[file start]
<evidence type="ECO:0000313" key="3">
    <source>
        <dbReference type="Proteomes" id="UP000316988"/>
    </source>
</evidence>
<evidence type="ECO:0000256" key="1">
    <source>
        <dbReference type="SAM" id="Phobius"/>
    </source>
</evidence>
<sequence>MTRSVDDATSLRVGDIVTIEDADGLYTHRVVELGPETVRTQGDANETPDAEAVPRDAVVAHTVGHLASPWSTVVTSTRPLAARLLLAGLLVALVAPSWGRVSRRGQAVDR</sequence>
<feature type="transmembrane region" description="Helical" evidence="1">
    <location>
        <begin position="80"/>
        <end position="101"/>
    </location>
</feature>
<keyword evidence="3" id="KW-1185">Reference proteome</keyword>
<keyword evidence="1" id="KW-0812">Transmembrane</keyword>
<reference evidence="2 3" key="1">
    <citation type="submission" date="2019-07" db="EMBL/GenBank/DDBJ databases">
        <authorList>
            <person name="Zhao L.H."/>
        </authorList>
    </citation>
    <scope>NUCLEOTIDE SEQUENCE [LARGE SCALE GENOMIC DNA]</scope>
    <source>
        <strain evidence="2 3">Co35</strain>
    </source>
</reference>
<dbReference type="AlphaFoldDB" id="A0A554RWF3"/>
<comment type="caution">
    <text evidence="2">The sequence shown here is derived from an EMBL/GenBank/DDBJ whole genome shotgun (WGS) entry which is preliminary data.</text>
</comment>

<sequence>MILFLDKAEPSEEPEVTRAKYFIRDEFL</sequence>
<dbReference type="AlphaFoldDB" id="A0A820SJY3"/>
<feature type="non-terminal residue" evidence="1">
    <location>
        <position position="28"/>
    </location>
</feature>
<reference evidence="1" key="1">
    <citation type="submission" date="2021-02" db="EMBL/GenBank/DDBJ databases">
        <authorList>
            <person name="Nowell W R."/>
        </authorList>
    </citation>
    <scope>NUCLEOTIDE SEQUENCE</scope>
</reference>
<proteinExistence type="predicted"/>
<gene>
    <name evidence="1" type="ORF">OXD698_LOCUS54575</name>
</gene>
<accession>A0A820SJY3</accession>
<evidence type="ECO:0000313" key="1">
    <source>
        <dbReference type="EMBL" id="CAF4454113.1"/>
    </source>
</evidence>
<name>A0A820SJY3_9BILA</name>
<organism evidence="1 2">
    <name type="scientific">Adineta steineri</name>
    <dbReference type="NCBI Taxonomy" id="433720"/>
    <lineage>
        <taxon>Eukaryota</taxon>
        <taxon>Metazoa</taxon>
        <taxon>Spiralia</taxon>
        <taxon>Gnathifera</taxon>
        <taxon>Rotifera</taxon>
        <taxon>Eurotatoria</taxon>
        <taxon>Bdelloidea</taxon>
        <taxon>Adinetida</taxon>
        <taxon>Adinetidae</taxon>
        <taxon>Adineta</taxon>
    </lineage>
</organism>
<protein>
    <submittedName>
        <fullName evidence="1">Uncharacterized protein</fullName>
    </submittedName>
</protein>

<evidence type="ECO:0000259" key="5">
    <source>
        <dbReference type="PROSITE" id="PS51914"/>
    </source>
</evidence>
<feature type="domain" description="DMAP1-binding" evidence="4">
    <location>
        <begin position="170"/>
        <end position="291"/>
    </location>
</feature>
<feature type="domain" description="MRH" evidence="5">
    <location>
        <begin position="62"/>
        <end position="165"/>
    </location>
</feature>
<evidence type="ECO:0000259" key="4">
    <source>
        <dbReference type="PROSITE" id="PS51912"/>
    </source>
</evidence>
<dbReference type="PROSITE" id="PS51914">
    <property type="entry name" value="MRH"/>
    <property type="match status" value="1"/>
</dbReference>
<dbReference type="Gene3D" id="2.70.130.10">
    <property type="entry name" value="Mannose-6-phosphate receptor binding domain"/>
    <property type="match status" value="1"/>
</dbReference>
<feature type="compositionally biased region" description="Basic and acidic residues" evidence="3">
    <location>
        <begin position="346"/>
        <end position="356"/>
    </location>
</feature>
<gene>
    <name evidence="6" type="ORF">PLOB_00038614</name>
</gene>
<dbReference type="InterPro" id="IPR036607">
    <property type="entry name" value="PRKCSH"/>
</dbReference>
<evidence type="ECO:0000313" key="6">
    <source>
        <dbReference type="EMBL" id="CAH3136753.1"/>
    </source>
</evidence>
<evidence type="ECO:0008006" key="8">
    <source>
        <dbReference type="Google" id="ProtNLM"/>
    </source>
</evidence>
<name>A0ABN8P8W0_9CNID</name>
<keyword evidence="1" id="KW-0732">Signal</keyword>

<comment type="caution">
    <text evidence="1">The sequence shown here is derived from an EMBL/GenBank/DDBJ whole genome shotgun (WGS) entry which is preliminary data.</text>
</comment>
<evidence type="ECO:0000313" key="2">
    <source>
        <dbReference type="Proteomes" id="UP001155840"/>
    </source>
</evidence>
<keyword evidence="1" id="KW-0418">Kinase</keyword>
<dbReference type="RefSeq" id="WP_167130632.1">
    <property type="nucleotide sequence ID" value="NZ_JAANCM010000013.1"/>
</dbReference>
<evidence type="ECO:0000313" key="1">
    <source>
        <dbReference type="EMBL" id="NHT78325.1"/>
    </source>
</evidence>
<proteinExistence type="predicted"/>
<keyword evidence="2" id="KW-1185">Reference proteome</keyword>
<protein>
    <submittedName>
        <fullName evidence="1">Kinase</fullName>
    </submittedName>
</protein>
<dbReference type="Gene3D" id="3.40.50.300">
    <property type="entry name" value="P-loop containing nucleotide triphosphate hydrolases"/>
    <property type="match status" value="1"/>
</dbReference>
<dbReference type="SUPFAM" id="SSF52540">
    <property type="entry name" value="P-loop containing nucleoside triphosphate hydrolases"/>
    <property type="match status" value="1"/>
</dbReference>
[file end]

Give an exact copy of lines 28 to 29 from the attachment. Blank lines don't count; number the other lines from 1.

        <strain evidence="2 3">Co35</strain>
    </source>